WASHINGTON: The World Bank named 15 chief executive officers (CEOs) yesterday, including financiers and asset managers to a group launched by the lender’s president, Ajay Banga, aiming to marshal more private capital to combat climate change and boost investment in developing countries.
The ‘Private Sector Investment Lab’ will begin work in the coming weeks, initially focusing on expanding financing for the transition to renewable energy and associated infrastructure, the bank said in a statement released at a climate meeting in the UK attended by US president Joe Biden and King Charles.
Banga announced the initiative at a global finance summit in Paris last month alongside Mark Carney, the UN’s special envoy on climate action, and Shriti Vadera, chair of Prudential Plc. Yesterday’s announcement identified other participants.
The World Bank and the CEOs will work “to develop, test, implement and ultimately scale financing structures that can most effectively mobilise private capital,” Carney said in a statement.
The other CEOs are Thomas Buberl of AXA; Larry Fink of BlackRock; Noel Quinn of HSBC; Shemara Wikramanayake of Macquarie; Hironori Kamezawa of Mitsubishi UFJ Financial Group; Hendrik du Toit of Ninety One; Jessica Tan of Ping An Group; Feike Sijbesma of Royal Philips; Sim Tshabalala of Standard Bank; Bill Winters of Standard Chartered; Damilola Ogunbiyi of Sustainable Energy for All; Natarajan Chandrasekaran of Tata Sons; Dilhan Pillay Sandrasegara of Temasek; and Mark Gallogly of Three Cairns Group.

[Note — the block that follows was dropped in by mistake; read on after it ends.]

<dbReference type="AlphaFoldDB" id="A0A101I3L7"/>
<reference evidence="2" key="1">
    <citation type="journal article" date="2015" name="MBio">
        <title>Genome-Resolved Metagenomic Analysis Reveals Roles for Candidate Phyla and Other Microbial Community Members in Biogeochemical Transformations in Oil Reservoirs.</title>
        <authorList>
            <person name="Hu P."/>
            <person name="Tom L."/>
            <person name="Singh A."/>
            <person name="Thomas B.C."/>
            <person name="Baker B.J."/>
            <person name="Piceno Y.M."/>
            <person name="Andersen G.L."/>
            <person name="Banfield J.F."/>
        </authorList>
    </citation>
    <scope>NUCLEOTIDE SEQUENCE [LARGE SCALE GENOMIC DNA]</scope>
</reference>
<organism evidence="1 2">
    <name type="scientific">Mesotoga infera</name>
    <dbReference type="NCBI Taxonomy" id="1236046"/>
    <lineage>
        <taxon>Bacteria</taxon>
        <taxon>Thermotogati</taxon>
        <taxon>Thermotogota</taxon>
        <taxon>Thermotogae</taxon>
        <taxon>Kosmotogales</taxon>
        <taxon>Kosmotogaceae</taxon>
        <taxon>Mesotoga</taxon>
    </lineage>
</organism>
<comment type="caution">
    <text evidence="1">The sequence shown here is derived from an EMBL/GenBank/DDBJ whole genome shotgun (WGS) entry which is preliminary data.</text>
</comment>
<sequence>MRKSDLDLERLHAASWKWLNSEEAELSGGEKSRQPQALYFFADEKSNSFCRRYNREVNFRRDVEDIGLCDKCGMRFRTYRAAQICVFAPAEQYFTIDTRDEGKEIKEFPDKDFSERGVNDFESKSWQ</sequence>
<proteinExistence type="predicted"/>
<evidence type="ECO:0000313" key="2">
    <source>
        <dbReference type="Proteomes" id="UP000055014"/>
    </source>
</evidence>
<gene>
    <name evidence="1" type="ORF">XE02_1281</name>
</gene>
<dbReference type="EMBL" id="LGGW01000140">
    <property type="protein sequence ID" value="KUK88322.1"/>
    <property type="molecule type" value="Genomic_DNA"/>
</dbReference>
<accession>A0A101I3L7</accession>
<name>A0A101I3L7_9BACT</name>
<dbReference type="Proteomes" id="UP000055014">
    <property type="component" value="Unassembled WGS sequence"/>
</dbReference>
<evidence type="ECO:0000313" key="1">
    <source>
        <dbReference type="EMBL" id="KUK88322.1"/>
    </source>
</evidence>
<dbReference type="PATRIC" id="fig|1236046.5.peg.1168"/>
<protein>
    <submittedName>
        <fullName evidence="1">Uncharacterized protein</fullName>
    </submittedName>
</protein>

“Results won’t come overnight, but if successful, this group has the potential to unlock significant investment that will deliver jobs and better quality of life for people living throughout the Global South – the surest way to drive a nail into the coffin of poverty,” Banga said.
Banga, the former Mastercard CEO who took office in June, is working to boost the World Bank’s lending resources to expand its work beyond traditional development projects to tackle climate change, pandemics, and other global challenges.
He said in a statement that the ‘Private Investment Lab’ CEOs were a “crucial piece of the puzzle” to devise ways to pull more private sector investment into the intertwined challenges of poverty, climate, and fragility.